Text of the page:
Oh, but just a minute, how will the UK implement CITES? It has done so, up until now, through EC Regulations. Indeed, its domestic CITES-implementing regulation is based, utterly, upon European law. The UK’s CITES Management Authority uses EU-standard permits and certificates. It determines whether to issue such documents on the provisions and guidance contained in the EC Regulations. It has become accustomed to doing so for four decades[v], at least.

But will the UK follow the same pathways in days ahead? The EU has adopted what are known as ‘stricter domestic measures’. These are approaches and policies which go beyond, sometimes far beyond, what the CITES Convention imposes. For instance, will the UK continue to require the issuance of import permits for Appendix-II listed fauna and flora arriving at its borders? (Yes, you’ll have to start thinking in terms of appendices and not annexes!) Will the prohibitions on trade in specific species from certain CITES nations be maintained; not those recommended by the CITES Animals, Plants or Standing Committees, but the additionally-imposed bans determined by the EU’s own wildlife trade committees?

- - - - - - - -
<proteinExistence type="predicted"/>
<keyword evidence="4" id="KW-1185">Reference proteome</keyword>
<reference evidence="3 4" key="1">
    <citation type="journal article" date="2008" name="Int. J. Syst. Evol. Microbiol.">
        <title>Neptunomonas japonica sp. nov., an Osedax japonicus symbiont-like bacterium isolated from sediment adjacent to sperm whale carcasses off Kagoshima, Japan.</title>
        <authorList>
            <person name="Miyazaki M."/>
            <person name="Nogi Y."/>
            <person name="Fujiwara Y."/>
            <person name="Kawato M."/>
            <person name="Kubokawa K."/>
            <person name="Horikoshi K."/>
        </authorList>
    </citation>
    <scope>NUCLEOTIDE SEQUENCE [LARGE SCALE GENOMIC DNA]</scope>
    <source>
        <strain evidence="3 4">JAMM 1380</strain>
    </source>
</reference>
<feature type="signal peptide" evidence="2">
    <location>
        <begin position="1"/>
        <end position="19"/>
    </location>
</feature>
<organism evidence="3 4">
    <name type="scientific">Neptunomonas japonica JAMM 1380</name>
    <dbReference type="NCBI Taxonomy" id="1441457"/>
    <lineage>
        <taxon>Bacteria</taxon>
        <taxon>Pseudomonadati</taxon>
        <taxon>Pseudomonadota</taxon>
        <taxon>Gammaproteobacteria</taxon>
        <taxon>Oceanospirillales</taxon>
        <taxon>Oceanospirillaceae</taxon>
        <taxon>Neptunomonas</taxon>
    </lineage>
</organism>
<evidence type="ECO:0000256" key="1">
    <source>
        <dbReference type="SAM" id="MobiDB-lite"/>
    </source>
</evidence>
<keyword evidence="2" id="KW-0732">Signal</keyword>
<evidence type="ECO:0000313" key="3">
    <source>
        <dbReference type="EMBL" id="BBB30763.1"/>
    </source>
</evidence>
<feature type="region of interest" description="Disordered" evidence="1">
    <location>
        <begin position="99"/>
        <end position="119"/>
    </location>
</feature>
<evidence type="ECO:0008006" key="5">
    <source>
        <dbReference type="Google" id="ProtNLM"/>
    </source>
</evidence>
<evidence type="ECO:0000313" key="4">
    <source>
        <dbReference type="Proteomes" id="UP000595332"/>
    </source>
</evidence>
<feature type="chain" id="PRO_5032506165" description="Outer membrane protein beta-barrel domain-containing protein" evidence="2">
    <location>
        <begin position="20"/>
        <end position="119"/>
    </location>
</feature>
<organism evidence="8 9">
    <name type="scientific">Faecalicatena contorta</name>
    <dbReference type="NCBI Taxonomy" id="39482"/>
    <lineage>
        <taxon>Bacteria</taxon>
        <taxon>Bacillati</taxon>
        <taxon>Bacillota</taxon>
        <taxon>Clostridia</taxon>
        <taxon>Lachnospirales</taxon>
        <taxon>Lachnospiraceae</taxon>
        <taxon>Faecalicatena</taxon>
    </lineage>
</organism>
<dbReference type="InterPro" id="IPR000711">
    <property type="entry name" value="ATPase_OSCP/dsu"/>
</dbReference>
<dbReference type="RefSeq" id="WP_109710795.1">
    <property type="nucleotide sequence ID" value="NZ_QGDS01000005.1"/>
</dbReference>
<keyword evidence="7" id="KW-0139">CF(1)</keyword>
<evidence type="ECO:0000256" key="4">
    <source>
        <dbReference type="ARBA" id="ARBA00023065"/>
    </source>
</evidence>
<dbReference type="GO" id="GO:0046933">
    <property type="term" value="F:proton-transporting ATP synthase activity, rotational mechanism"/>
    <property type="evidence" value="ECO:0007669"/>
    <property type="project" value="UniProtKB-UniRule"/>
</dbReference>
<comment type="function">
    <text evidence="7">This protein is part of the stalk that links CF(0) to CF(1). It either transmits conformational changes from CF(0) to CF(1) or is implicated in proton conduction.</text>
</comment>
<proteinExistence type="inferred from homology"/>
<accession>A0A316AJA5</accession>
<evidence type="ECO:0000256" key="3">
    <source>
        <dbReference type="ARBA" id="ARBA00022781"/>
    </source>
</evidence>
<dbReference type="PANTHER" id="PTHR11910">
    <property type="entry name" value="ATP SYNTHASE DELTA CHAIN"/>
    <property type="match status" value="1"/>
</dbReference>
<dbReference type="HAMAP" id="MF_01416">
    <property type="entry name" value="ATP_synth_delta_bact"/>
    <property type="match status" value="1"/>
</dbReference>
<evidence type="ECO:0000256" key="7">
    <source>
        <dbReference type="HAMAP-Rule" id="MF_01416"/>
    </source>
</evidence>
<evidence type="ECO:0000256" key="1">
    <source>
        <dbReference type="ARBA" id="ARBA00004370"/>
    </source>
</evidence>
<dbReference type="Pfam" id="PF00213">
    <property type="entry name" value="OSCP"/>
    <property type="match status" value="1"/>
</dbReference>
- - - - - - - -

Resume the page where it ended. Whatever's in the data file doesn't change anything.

Brexit presents opportunities for the UK to radically alter the way in which it implements control over wildlife trade.

One can safely predict that the trading and NGO communities, special-interest groups, and individuals with deeply-seated opinions will soon start lobbying for stricter domestic measures to be either relaxed or increased. And one can just as easily envisage battles lines, matching any of those to be seen in South Africa later this year, being drawn up.

Introducing UK-specific legislation on wildlife movement and commerce is probably not high on Prime Minister May’s agenda. However, if it isn’t in place by the time Brexit takes effect, you can bet your life that organized crime and unscrupulous traders will hurry to exploit every gap to its ultimate potential. And you can also bet that the transition phase and implementation period, whilst everyone gets used to new laws, policies and practices, will be accompanied by a time of confusion, discussion, manipulation and legal argument too.